In an email dated March 23, 2015, Tony Hsieh, CEO of Zappos, an online shoes and clothing retailer, announced that the company would dramatically accelerate its journey to employee self-management. Zappos would replace its management hierarchy with “holacracy,” a system of self-organizing teams designed to simplify operations, streamline work flows and increase transparency—all in support of Zappos’ legendary customer service, itself based on similar flashes of creativity, innovation and initiative.
Is “holacracy” simply a smokescreen for eliminating job titles and managers, as many skeptics charge? Or, as purists may view it, a warmed-over version of earlier, largely unsuccessful efforts at employee empowerment? Not according to Hsieh, who views holacracy as a way to sever the link between size and complexity that has derailed so many fast-growing companies.
Industry and business have long aspired to team-based organization and self-management—the quality-of-work-life programs of the 1970s, for example, participative management, and even Toyota’s vaunted TQM (total quality management) processes of simplification and decentralization during the 1980s-90s. However, what was previously an aspiration is becoming reality at Zappos because business strategy demands it, and technology (in the form of off-the-shelf information management and communications tools) enables it.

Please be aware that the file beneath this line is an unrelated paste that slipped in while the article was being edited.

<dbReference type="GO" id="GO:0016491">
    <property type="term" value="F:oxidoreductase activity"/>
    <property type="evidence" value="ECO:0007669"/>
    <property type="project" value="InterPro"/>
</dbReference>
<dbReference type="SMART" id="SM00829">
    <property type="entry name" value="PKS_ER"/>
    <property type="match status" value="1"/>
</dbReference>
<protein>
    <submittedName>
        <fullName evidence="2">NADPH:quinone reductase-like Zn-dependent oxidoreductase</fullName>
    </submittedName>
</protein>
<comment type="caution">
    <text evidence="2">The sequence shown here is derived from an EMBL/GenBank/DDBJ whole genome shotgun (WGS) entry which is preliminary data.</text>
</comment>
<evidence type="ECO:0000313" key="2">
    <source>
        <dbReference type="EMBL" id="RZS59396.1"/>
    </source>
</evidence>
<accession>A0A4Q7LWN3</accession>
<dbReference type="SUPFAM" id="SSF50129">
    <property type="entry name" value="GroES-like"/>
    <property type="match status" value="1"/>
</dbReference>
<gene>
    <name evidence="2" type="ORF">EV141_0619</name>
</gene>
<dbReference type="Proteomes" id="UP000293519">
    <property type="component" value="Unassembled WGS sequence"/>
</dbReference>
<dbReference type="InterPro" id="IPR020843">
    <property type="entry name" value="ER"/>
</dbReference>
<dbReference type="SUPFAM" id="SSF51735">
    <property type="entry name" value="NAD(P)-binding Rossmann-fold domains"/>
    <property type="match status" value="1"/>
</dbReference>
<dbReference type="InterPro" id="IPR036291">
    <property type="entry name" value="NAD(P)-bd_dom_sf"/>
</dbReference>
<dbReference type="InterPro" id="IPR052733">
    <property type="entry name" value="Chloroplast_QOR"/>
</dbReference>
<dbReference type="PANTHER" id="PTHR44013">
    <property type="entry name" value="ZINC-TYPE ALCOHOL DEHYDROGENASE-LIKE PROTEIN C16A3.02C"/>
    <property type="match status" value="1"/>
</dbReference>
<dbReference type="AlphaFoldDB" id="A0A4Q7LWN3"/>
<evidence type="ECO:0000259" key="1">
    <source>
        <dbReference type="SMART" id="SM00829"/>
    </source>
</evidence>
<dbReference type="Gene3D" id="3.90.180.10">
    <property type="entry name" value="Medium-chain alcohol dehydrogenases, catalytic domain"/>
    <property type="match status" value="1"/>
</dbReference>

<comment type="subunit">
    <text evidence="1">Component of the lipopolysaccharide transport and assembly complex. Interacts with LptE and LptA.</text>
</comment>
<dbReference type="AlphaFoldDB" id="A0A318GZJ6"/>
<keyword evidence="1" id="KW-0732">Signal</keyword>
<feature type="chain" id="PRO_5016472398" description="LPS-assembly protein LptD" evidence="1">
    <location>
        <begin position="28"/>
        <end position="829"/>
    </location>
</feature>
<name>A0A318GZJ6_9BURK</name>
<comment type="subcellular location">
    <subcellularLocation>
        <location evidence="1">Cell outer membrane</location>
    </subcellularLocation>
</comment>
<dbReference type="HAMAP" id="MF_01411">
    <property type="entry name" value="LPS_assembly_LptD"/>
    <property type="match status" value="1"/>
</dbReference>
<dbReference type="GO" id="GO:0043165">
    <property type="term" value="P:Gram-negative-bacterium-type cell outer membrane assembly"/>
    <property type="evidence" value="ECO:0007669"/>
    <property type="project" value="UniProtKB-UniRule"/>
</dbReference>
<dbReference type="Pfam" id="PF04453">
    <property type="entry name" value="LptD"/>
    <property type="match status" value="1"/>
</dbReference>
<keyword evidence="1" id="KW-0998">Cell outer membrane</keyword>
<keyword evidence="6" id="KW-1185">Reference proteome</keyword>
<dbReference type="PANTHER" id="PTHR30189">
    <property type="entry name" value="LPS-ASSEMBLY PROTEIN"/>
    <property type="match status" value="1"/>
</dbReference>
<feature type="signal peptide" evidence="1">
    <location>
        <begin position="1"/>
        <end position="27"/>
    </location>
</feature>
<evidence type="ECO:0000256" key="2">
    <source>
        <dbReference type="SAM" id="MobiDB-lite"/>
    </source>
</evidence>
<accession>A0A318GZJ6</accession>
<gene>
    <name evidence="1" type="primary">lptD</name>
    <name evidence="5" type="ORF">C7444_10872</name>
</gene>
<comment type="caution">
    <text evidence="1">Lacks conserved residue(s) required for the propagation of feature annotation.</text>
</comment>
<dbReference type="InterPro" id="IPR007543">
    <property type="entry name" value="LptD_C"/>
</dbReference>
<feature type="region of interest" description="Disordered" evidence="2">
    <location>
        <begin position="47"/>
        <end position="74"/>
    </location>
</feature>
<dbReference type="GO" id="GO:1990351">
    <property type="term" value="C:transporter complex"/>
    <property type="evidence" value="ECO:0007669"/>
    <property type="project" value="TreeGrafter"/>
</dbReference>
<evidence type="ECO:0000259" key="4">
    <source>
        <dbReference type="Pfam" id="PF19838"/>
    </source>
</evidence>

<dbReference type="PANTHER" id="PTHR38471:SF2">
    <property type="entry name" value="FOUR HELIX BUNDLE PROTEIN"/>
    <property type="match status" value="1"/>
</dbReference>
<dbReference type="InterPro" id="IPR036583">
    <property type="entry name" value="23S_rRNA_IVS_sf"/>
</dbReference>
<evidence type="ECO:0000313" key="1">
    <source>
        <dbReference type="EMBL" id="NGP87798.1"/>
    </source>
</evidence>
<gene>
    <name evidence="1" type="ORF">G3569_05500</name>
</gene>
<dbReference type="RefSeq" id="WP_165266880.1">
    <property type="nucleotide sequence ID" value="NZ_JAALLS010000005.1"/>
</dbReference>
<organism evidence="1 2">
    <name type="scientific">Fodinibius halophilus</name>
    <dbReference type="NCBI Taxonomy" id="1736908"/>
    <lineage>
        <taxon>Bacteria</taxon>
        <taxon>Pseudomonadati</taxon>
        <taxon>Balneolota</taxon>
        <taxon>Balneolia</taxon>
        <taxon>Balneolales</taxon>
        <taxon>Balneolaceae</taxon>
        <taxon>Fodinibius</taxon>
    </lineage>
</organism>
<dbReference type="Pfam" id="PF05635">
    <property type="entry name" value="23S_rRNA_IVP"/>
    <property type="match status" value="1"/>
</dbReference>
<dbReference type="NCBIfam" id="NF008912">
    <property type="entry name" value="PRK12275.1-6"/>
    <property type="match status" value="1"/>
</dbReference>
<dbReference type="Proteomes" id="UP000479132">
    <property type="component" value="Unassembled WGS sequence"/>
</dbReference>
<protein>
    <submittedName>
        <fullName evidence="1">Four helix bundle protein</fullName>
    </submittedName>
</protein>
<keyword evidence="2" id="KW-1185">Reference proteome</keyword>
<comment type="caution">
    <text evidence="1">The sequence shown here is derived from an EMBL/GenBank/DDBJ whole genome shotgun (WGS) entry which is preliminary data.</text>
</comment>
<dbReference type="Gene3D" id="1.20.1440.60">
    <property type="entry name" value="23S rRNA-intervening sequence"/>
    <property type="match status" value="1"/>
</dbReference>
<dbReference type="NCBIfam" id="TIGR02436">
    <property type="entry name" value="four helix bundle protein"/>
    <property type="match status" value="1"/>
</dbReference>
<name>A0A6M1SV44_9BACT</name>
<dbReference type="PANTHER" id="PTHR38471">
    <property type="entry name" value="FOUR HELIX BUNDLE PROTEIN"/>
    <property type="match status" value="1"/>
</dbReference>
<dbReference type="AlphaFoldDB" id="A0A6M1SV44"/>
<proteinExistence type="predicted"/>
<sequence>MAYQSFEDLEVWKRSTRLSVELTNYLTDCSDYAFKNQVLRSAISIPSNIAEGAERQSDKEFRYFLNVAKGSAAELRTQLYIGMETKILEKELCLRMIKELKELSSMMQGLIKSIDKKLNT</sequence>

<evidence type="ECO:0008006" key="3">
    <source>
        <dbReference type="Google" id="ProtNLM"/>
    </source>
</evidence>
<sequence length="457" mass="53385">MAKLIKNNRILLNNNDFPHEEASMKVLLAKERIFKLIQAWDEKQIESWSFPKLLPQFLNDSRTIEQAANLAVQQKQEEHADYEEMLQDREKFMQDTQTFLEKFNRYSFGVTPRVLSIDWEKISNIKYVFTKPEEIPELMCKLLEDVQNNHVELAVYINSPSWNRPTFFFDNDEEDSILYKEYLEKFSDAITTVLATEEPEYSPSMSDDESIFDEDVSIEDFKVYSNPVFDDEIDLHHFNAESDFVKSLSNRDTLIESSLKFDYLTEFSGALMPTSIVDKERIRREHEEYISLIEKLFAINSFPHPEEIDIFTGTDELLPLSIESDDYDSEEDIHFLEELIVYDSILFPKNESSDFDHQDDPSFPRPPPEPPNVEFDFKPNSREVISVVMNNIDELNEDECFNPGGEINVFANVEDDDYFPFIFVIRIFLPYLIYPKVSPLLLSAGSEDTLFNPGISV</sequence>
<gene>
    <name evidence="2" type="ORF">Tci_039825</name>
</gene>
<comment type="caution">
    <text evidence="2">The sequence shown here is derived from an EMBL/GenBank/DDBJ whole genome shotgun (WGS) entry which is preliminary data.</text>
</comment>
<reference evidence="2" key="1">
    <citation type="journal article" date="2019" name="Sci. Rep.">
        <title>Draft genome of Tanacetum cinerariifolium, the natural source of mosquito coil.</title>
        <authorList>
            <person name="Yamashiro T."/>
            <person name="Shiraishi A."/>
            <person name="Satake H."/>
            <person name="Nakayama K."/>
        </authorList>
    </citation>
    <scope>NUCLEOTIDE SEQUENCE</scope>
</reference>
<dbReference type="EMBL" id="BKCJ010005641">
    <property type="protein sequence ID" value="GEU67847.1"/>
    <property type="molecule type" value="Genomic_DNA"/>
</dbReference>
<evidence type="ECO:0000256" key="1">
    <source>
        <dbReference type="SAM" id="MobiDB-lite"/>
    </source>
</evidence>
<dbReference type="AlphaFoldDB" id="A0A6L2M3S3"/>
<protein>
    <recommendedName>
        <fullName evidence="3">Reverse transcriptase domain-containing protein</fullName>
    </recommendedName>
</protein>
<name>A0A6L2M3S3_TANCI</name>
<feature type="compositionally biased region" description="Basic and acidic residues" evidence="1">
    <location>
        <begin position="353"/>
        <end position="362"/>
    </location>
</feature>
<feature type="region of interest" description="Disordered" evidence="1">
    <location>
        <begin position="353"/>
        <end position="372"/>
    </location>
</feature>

The real question may ultimately not be whether holacracy completely replaces conventional management, but whether it enables Zappos to continue growing without losing its intimate customer relationships and the high level of employee enthusiasm on which that intimacy relies.
To fully appreciate Zappos’ ambition, it is essential to understand a bit more about the company’s history, business model and distinctive use of digital technology.